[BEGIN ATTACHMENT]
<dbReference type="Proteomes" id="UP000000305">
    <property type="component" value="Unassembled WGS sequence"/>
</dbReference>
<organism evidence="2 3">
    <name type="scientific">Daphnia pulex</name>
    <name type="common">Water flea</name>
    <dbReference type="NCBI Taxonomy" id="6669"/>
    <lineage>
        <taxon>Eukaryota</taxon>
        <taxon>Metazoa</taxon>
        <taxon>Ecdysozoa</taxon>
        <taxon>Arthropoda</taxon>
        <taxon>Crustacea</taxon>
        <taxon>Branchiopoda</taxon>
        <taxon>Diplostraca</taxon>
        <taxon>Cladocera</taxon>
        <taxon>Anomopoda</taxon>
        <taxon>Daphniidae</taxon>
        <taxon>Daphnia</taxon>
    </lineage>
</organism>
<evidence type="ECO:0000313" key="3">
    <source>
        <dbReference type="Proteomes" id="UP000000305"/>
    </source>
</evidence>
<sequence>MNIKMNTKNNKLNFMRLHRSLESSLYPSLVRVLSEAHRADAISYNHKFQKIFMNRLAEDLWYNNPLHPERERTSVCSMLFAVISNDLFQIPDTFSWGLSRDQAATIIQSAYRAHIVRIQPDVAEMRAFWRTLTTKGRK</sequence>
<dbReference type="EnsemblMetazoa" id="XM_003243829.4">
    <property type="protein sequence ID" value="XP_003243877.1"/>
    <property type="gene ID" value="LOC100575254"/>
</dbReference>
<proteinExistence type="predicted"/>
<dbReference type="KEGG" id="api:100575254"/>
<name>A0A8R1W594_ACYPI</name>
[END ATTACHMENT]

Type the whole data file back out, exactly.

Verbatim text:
<dbReference type="Proteomes" id="UP000000305">
    <property type="component" value="Unassembled WGS sequence"/>
</dbReference>
<organism evidence="2 3">
    <name type="scientific">Daphnia pulex</name>
    <name type="common">Water flea</name>
    <dbReference type="NCBI Taxonomy" id="6669"/>
    <lineage>
        <taxon>Eukaryota</taxon>
        <taxon>Metazoa</taxon>
        <taxon>Ecdysozoa</taxon>
        <taxon>Arthropoda</taxon>
        <taxon>Crustacea</taxon>
        <taxon>Branchiopoda</taxon>
        <taxon>Diplostraca</taxon>
        <taxon>Cladocera</taxon>
        <taxon>Anomopoda</taxon>
        <taxon>Daphniidae</taxon>
        <taxon>Daphnia</taxon>
    </lineage>
</organism>
<evidence type="ECO:0000313" key="3">
    <source>
        <dbReference type="Proteomes" id="UP000000305"/>
    </source>
</evidence>
<sequence>MNIKMNTKNNKLNFMRLHRSLESSLYPSLVRVLSEAHRADAISYNHKFQKIFMNRLAEDLWYNNPLHPERERTSVCSMLFAVISNDLFQIPDTFSWGLSRDQAATIIQSAYRAHIVRIQPDVAEMRAFWRTLTTKGRK</sequence>
<dbReference type="EnsemblMetazoa" id="XM_003243829.4">
    <property type="protein sequence ID" value="XP_003243877.1"/>
    <property type="gene ID" value="LOC100575254"/>
</dbReference>
<proteinExistence type="predicted"/>
<dbReference type="KEGG" id="api:100575254"/>
<name>A0A8R1W594_ACYPI</name>